Canyon Spectral:ON CF 8 Review
Compare to Similar Products
Canyon Spectral:ON CF 8
|Price||$6,999 List||$7,500 List||$7,500 List||$5,800 List||$7,499 List|
|Pros||Reasonably priced, great build for the price, 900Wh battery-massive range, well-rounded performance, confident descender||Highly adjustable geometry, super versatile, loads of power, great range||Powerful motor, good distance range, well-rounded performance||Reasonable price (relatively speaking), fun on a wide range of terrain, confident descender, solid distance range||Very competitive price, awesome build, 3 build options, versatile and well-rounded, high fun factor|
|Cons||Motor/battery bulge reduces clearance, non-e-bike specific fork, should come with beefier tires||SRAM Code R brakes, should come with a burlier rear tire, no longer leading the battery wars, motor is a little noisy at high torque||Battery or motor rattle, expensive, sluggish handling at low speeds||Mediocre suspension components, SRAM SX drivetrain, can be a handful in tight spots||Only 540Wh battery option, shorter distance range, some minor motor rattle|
|Bottom Line||A well-rounded performance, 900Wh battery, and a very competitive price make this one of the best electric mountain bikes we've tested||A well-refined and well-rounded e-MTB with unmatched versatility through a highly adjustable geometry||A well-rounded electric mountain bike with a solid distance range||A ripping, versatile eMTB that can tackle the gnarly stuff in a relatively budget-friendly package||A versatile and well-rounded trail/all-mountain eMTB with a great build at a competitive price|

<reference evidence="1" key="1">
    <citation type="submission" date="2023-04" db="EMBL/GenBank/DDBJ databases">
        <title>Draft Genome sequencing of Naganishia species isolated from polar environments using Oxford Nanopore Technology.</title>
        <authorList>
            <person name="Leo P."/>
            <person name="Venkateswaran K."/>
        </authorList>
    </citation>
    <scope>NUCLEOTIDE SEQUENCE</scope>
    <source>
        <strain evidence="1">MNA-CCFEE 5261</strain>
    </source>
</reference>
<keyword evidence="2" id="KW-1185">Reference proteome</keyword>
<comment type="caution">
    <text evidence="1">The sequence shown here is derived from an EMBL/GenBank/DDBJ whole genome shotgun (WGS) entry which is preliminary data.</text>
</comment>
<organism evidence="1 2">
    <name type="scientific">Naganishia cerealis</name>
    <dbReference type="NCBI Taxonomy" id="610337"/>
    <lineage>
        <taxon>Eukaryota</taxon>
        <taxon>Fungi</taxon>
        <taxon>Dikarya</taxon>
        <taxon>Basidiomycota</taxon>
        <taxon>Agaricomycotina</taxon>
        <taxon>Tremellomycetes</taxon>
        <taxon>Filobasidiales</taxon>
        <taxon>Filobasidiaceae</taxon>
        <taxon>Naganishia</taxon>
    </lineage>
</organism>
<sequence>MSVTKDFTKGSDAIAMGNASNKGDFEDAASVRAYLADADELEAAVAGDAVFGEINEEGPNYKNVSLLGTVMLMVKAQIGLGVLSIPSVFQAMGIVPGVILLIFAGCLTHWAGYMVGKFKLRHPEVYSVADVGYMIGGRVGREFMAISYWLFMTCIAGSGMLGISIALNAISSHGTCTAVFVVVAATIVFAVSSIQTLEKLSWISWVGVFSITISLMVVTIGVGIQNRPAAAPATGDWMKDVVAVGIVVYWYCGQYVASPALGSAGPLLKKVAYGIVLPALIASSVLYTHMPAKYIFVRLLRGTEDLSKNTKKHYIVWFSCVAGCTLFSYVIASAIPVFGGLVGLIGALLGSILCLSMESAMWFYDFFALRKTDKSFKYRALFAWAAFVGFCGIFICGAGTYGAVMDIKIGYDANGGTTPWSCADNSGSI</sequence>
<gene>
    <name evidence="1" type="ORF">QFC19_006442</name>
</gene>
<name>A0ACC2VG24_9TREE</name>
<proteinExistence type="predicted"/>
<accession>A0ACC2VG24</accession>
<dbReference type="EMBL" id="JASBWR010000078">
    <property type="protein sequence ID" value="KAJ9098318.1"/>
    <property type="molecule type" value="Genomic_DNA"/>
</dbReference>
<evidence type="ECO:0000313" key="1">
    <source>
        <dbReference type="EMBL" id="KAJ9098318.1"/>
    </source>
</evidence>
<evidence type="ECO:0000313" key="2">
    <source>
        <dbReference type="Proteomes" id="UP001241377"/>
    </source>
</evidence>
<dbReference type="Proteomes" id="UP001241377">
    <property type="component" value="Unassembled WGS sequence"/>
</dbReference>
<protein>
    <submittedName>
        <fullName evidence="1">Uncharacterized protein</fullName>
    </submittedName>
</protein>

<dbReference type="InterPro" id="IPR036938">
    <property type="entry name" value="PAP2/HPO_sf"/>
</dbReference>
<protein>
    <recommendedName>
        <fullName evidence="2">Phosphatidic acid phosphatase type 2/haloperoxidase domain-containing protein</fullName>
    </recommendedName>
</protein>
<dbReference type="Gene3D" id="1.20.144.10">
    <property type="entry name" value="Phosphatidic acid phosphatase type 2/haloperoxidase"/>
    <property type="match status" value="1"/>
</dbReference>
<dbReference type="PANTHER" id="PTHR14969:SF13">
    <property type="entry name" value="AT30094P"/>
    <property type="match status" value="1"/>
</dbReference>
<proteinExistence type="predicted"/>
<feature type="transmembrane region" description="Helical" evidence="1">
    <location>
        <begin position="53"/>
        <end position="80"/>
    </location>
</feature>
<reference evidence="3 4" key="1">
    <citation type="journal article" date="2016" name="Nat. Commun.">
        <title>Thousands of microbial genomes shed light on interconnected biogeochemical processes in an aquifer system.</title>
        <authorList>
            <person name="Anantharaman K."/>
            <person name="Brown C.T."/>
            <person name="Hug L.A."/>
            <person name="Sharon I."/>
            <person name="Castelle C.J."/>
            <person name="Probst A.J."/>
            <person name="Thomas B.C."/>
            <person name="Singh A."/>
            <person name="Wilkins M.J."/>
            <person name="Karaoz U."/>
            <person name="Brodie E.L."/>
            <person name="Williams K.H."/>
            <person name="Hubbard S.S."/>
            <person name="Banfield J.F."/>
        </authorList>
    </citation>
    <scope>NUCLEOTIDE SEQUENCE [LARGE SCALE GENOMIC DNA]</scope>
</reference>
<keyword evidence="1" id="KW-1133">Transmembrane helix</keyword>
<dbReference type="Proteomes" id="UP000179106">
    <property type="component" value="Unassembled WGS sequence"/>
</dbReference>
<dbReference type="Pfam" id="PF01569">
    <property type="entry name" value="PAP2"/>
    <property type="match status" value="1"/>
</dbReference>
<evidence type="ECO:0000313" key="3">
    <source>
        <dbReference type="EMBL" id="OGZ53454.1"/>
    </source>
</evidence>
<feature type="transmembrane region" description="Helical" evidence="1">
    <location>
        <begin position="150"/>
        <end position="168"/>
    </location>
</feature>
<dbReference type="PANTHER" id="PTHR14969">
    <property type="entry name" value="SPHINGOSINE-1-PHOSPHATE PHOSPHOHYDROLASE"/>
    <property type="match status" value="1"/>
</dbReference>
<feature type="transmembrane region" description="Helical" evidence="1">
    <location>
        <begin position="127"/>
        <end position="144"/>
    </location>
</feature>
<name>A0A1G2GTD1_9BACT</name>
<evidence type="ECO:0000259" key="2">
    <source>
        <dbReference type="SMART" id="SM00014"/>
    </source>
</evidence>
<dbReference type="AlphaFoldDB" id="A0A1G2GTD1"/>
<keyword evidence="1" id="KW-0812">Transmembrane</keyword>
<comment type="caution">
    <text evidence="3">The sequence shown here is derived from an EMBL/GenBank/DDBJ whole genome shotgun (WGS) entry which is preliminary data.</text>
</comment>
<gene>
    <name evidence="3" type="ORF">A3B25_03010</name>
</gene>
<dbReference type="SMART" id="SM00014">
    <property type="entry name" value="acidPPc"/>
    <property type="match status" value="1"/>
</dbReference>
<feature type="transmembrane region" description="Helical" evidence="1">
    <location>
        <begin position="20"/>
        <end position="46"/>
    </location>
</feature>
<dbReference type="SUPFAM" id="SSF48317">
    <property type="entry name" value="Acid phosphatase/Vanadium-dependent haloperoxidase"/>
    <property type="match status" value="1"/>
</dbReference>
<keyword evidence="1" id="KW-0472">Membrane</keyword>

|Rating Categories||Canyon Spectral:ON...||Specialized Turbo L...||Trek Rail 9.7||Commencal Meta Powe...||YT Decoy 29 Core 4|
|Downhill Performance (30%)|
|Climbing Performance (25%)|
|Distance Range (25%)|
|Power Output (15%)|
|E-Bike Controls (5%)|
|Specs||Canyon Spectral:ON...||Specialized Turbo L...||Trek Rail 9.7||Commencal Meta Powe...||YT Decoy 29 Core 4|
|Battery Size (Wh)||900Wh||700Wh||625Wh||630Wh||540Wh|
|Wheel size (inches)||MX (29" front, 27.5" rear)||MX (29" front, 27.5" rear)||29||29||29|
|Motor System||Shimano EP8||Specialized Turbo Full Power 2.2||Bosch Performance Line CX||Shimano EP8||Shimano EP8|
|Motor Power (torque)||85Nm||90Nm||85Nm||85Nm||85Nm|
|Measured Weight (w/o pedals)||51 lbs 15 oz (Large)||51 lbs 3 oz (S4)||49 lbs 10 oz (Medium)||53 lbs 8 oz (Large)||49 lbs 5 oz (Large)|
|Measured Effective Range||38.5 miles||33.1 miles||28.95 miles||26.1 miles||23.2 miles|
|Fork||Fox 36 Rhythm Grip, 150mm||Fox Rhythm 36, 160mm||RockShox Yari RC e-MTB, 160mm||RockShox 35 Gold RL, 150mm||Fox 36 Float Factory E-bike+, 150mm|